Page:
In this Tuesday, May 28, 2019 file photo, the Scripps National Spelling Bee trophy sits in front of competitors in Oxon Hill, Md. (Photo: AP)
The Scripps National Spelling Bee won’t be held as scheduled this year because of the coronavirus, meaning years of preparation by some of the country’s top spellers could go for naught.
Scripps cited state and federal recommendations against large gatherings Friday as it canceled plans to hold the contest during the week of May 24. Scripps said it would try to reschedule for later this year but did not commit to a new date. It’s possible the bee won’t be held at all.
“Canceling the bee would cause an emotional breakdown for most spellers,” Navneeth Murali, a 14-year-old bee veteran from Edison, New Jersey, told The Associated Press. “It would basically be crushing their dreams.”
Navneeth’s parents joined with families of other top spellers to send an email to executive director Paige Kimble, urging her to reschedule. Kimble expressed confidence that the logistics of holding a bee later this year could be worked out.
“If it is abundantly clear that it is safe to hold an in-person gathering, we’re going to do everything we can possibly do to have that happen,” Kimble told AP. “And if it isn’t possible, we’re going to do everything in our power to re-imagine something that would still happen for kids.”
Most nationally competitive spellers devote years of their lives to mastering the dictionary and learning roots and language patterns, hoping for a win before they age out. Navneeth, who finished fifth in 2018 and 11th last year, is among the eighth-graders preparing for their last shot at the title.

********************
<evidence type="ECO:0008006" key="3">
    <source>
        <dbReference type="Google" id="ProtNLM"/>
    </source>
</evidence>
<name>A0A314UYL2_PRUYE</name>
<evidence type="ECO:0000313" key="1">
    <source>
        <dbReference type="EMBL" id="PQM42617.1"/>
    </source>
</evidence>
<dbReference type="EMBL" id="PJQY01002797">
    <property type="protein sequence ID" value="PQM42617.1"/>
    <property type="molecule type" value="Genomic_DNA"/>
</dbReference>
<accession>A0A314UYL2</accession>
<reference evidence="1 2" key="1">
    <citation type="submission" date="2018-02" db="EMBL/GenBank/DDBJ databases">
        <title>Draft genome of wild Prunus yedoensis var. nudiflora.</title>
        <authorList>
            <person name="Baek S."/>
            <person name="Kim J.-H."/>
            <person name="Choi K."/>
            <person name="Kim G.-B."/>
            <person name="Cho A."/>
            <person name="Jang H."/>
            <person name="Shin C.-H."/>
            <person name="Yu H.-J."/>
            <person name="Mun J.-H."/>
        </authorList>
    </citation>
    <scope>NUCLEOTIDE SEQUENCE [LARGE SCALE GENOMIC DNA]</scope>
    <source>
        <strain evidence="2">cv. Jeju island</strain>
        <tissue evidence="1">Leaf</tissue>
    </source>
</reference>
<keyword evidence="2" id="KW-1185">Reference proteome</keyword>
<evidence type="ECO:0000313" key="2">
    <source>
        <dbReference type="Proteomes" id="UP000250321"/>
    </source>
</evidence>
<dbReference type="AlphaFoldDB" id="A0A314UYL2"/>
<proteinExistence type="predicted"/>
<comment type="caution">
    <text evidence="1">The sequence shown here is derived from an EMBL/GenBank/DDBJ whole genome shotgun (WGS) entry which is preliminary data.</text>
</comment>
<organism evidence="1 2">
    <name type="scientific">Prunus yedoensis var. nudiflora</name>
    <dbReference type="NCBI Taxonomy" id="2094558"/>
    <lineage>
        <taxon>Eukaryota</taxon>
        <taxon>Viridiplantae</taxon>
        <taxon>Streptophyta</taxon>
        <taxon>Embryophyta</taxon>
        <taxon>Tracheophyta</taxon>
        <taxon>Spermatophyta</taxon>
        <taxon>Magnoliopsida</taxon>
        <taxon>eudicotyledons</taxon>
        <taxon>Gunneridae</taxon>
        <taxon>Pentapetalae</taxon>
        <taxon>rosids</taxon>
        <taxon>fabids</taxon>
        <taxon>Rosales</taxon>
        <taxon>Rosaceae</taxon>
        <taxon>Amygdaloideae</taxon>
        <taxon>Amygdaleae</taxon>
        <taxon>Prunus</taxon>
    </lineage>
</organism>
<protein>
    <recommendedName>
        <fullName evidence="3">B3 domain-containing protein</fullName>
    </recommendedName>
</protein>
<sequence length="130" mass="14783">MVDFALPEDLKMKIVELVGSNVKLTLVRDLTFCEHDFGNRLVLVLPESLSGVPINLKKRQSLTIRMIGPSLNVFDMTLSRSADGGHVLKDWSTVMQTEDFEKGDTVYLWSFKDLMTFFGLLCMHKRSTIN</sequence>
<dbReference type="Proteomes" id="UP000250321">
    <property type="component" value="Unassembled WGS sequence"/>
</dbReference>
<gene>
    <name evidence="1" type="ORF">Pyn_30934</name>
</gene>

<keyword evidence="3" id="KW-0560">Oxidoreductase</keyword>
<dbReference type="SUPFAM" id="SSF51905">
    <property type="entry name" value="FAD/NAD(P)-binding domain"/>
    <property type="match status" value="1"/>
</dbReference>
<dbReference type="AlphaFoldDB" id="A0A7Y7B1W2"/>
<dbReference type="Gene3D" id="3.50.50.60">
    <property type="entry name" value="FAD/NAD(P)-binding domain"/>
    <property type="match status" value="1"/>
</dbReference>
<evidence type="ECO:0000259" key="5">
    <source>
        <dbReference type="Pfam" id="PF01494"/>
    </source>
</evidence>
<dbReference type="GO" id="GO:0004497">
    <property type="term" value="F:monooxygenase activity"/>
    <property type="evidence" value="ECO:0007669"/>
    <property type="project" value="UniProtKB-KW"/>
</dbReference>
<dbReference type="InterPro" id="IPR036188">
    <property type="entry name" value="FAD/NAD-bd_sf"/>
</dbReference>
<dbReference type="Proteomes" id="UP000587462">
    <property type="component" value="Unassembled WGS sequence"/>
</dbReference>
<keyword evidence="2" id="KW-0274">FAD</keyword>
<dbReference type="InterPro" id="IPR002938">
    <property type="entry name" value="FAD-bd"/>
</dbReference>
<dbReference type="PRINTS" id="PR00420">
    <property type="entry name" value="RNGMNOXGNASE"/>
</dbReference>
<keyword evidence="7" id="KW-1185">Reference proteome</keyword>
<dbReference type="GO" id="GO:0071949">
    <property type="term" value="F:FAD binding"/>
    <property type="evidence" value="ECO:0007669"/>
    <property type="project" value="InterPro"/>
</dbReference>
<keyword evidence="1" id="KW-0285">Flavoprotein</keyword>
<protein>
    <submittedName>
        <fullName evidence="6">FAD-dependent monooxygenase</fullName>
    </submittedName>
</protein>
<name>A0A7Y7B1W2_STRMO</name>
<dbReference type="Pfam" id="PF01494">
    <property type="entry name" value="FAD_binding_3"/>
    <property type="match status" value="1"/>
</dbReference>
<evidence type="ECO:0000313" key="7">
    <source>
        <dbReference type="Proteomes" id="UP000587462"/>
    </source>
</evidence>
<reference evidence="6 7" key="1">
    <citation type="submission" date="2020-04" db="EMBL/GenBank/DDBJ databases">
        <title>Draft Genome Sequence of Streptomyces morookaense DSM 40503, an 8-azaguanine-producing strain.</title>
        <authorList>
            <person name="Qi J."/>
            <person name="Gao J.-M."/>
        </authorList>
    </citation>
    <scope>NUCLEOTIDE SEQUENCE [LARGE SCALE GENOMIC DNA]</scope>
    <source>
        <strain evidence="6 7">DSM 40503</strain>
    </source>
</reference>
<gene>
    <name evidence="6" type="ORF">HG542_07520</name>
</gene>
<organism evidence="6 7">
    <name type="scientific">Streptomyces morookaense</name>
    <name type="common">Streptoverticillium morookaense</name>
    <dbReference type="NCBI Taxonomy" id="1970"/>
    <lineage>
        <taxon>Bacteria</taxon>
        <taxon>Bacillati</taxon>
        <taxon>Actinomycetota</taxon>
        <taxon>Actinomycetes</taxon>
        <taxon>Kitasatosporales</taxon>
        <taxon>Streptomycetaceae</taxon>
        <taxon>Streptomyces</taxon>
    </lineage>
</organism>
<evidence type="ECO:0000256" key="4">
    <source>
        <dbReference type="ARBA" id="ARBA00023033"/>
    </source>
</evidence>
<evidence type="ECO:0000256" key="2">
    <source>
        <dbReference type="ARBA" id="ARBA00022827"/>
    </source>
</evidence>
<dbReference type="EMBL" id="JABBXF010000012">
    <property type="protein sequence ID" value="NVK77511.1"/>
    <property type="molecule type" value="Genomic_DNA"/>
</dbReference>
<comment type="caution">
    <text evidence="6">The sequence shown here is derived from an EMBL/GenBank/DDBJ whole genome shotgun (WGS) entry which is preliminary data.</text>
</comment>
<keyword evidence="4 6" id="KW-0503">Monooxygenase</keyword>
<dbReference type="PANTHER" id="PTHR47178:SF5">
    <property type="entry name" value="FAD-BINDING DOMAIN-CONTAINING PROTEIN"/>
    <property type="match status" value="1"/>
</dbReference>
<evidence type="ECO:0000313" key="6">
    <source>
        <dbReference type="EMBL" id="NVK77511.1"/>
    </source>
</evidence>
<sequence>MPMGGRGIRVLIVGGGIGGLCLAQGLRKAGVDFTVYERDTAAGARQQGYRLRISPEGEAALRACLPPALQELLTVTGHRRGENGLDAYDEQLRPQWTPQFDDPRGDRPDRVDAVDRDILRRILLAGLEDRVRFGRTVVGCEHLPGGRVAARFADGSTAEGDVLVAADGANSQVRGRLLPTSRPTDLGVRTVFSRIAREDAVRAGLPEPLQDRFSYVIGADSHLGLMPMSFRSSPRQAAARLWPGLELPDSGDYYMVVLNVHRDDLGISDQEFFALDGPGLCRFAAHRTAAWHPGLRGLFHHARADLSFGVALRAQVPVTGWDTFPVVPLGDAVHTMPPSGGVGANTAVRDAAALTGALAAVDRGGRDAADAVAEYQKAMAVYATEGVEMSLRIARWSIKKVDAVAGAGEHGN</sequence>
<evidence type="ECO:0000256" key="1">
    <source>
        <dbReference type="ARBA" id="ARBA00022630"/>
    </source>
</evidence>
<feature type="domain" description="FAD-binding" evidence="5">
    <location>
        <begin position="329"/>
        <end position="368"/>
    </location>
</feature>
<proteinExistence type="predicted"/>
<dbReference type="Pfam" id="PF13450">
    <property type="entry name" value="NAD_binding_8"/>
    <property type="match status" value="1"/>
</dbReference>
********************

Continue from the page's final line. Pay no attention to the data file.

“I’ve spent so many hours and made so many sacrifices in order to see this dream come true,” he said.
The bee’s rules require only that participants not move beyond eighth grade before Aug. 31, which means if this year’s bee were held later than that, the competition could include some ninth-graders for the first time.
The Scripps bee began in 1925 and this year’s, if it happens, would be the 93rd. The contest was not held from 1943-45 because of World War II.
The postponement became inevitable as regional bees have been called off. Kimble said 97 of the 252 spots in the field expected to be filled by the winners of sponsored regional bees are vacant.
Among the spellers who have yet to earn a spot is Simone Kaplan, who finished ninth last year — just behind the eight spellers known as “octo-champs” who tied for first place. Simone, a 14-year-old from Davie, Florida, had her regional bee called off earlier this week.
A bee held in the fall would present new challenges for the academically gifted teenager, whose nonstop, year-round bee preparation includes regular private coaching sessions.
“I would be starting high school and I might be involved in a lot more stuff,” Simone said. “There’s honors classes that I have to study for, I might be involved in some new extracurricular activities and it might be hard to study as hard for the bee with all that going on.”
Hepzibah Sujoe, a 13-year-old from Fort Worth, Texas, said she was putting her post-spelling summer plans on hold in anticipation of preparing for a later bee. The eighth-grader’s older brother, Ansun Sujoe, was a 2014 co-champion.
“With my whole family behind me, I wanted to make this last year count,” Hepzibah said. “I really hope that Scripps still happens this year.”
Kimble said both the venue and ESPN are open to the prospect of rescheduling.
“My heart goes out to all the spellers,” said Kimble, herself a former champion. “I’m almost 40 years removed from my speller days, but I can still keenly recall how hard I worked for, dreamed about and anticipated the national finals. We are going to do our best to make something happen in spite of the constraints that COVID-19 is imposing on all our lives.”